Prepared for setbacks
No matter how well prepared you are, in a project of this magnitude you are always bound to run into challenges. The first surprise we encountered was the labeling of the racks. The label coding used in the data center was different from our own, which meant we needed to update the rack designs accordingly. We also discovered that some parcels had been delivered to other Switch locations. And at first glance, it looked like the rails we had ordered for the racks didn’t quite fit.
Then there were things you just have to deal with: all deliveries came in unmarked boxes, so we had no idea which box contained which hardware. As a result, we had to unpack and sort everything. We needed a total of 30 boxes to sort all equipment and accompanying rails, cables, screws and other accessories.
Once things get going, you are everything but alone. Multiple teams – from the data center, the customer, vendors, and us – are working simultaneously. Mix-ups start to happen, especially when the Switch team unexpectedly changes their schedule, which leads to someone getting ready to work in a rack where the Switch team just happens to be testing PDUs.
At first, everything is still neat and orderly. The racks are empty, and things are quiet. As the week progresses, more devices start humming and the temperature in the cage rises. This leads to our own temperature rising as well. Especially once the schedule changes and our access to the management network layer is postponed for three days. Things get tense as pressure rises, because we need enough time to properly finish the cable management.
Once we step out of the data center it is time to start the actual testing of the management and infrastructure layers. Since we want to make absolutely sure that the entire chain is tested, we do this in three test cycles. Only if each test succeeds, will the data center be taken into production.
1. Platform test
The first test is the platform test, which we perform on-site in Las Vegas. We test all infrastructure components according the to our test plan. We check whether the monitoring is up, redundancy is in place, everything is labeled, if any errors pop up, if all systems have been set up according to the naming convention, and if we can log on using LDAP.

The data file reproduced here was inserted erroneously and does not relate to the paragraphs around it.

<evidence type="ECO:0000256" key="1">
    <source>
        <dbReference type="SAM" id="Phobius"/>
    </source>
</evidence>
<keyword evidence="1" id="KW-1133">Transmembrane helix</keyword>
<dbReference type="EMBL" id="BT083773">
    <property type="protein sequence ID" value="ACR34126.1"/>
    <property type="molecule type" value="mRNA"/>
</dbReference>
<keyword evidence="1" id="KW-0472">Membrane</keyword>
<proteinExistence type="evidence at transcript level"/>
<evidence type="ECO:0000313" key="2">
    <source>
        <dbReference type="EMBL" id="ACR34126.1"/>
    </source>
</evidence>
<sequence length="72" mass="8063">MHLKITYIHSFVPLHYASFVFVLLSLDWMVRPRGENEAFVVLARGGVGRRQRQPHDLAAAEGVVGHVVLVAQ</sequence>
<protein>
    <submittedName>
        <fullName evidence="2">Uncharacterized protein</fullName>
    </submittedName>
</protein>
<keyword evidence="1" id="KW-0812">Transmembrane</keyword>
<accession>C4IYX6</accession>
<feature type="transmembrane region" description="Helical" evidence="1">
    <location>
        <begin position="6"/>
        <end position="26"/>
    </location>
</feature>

2. Power test
The remote project team tests the interfaces between the individual stack in order to detect any errors before going live.
3. Soft shutdown test
The last step is to turn the entire cage off. The Switch data center team then turns on every piece of equipment in a specific order, according to our rack design. This order is determined using dependencies in our schedule. All the tests passed successfully.
Finalizing the stack
Everything has been tested. We now have a few weeks to implement generic services through VMs. These include, among others, Active Directory, Global Directory Service, NetIQ, MFA-NAAF, Splunk, SCOM and Darktrace. Standard services we need to install in order for the customer to run their applications.
A total of 23 VMs need to be implemented, for several different teams. Because every team is responsible for their own configuration, and each person has a different approach, this takes some organization. A solid planning is, once again, indispensable. Mapping the requirements and specifications, user rights, and schedule for each VM and team.
The project was a success, with only a few setbacks along the way. This has shown to me that, as is often the case, a good preparation is half the battle. But in addition to that, the use of standardized building blocks, automation templates, and predefined script is indispensable to complete tasks of this magnitude in a limited time frame.
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